Monday, August 6, 2012

curious summer

We've covered a lot of ground since leaving Vancouver the first week of June. A lot of literal ground. We drove from San Francisco to Chicago and then to Toronto before turning back for Los Angeles, where we are staying in Westlake for a week. I can't remember the last time I was in Los Angeles, but I'm pretty sure I never visited this neighborhood. It's one of the least diverse neighborhoods in LA, 75% Latino. On my morning jog, I heard someone call me 'Chinita' for the first time in a long while, maybe since living in Washington Heights. Seems like a lifetime ago.
Sometime during our three-week stay in Illinois, I thought of how odd it was to be sitting at my parents' kitchen table in the middle of the day having lunch, like a lazy teenager on summer vacation. There was something extraordinary in the ordinariness of it all. Then Marido came in to join me which seemed to normalize the scene and remind me that I'm not, in fact, still in high school, but then it seemed even more amazing that we were both there, half-nomadic already, preparing for an even longer journey than the almost 5,000 miles we've covered in the last six weeks. On a day-to-day basis, our lives seem mundane, but I'm fascinated by the way we've suddenly switched gears. It's amazing but a little alienating at times.
There's some photography about hermits featured in the NYTimes Lens blog this week, work by the photographer Carlo Bevilacqua. I had this fear that we would become van-dwelling hermits, but then again there is something beautiful about living simply and not having trouble with anyone.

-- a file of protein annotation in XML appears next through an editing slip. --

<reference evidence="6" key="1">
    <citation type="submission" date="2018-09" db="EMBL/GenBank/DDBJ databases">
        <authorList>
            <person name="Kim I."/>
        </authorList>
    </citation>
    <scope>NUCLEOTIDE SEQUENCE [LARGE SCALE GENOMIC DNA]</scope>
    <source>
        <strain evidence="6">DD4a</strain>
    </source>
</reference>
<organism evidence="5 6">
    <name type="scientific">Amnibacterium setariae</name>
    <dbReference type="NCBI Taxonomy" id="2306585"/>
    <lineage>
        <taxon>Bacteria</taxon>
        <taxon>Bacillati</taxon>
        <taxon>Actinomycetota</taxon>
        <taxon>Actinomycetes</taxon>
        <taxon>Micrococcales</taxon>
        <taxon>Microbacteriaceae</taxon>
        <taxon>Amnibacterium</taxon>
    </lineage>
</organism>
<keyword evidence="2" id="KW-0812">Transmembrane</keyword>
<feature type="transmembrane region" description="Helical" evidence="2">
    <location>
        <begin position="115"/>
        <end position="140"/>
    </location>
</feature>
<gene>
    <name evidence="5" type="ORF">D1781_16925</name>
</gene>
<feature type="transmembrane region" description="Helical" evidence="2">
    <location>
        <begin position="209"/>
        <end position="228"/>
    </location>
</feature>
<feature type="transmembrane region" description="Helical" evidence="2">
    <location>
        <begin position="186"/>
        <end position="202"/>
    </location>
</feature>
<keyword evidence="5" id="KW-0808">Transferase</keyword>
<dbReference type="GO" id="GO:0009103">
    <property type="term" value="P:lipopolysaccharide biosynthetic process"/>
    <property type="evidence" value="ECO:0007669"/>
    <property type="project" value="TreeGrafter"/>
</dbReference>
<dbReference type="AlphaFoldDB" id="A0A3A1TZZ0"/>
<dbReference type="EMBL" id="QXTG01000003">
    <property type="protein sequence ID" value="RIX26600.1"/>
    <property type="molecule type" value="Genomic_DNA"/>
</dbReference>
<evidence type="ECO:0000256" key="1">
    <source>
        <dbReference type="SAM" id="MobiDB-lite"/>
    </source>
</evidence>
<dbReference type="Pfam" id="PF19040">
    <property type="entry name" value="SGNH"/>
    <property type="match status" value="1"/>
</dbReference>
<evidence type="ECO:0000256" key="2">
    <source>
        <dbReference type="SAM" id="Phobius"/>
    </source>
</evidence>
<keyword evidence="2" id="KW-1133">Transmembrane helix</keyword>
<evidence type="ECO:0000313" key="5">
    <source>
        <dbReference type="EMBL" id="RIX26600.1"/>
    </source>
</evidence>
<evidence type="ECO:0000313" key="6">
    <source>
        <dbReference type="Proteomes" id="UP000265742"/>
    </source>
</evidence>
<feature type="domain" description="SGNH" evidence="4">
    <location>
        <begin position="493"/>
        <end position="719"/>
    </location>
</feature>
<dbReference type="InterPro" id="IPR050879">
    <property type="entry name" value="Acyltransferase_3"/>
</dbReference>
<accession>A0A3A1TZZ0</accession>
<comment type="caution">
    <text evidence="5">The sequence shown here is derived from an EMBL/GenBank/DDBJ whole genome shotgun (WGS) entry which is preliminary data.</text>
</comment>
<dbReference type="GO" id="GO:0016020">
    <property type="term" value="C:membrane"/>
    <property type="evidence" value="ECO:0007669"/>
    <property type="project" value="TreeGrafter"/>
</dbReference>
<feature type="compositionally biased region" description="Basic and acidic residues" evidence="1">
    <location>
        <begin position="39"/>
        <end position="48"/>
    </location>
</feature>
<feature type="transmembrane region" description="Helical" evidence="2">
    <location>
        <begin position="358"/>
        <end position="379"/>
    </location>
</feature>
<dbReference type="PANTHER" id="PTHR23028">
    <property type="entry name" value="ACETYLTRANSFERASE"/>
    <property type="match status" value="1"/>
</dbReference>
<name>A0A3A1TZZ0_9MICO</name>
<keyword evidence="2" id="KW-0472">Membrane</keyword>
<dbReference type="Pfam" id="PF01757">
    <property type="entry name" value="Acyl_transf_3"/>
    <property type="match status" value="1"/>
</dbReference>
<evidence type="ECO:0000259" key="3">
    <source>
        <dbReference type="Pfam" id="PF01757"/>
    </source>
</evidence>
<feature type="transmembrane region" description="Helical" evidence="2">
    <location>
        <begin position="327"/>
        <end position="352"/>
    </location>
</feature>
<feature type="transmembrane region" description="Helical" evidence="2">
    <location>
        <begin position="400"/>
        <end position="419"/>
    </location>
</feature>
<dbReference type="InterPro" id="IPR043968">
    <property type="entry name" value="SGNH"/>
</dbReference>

Saturday, May 26, 2012

north before south


Marido and I have been in Vancouver for over a month now. It has not been the mild, Canadian experience that I had anticipated. Everything is more, more, more than what I thought it would be. It is more expensive and more rainy and more sunny and more pleasant and more happy and more productive and more mountainous.

I've been using this time here as practice for life on the road, but it's far too comfortable to compare. Aside from the pared-down wardrobe and lack of friends, this is not what our grand adventure is going to look like. But I have been incredibly productive, something that I was worried that I would not be able to accomplish while in a new city. But in that sense, it has been a great practice. I am seeing that I work well in excursions of this length. It is enough to get to know an area while not having the pressure to sacrifice work to sightsee. When you're in a place for six weeks, you have time to settle into a new routine and then leave before it gets boring. I love it.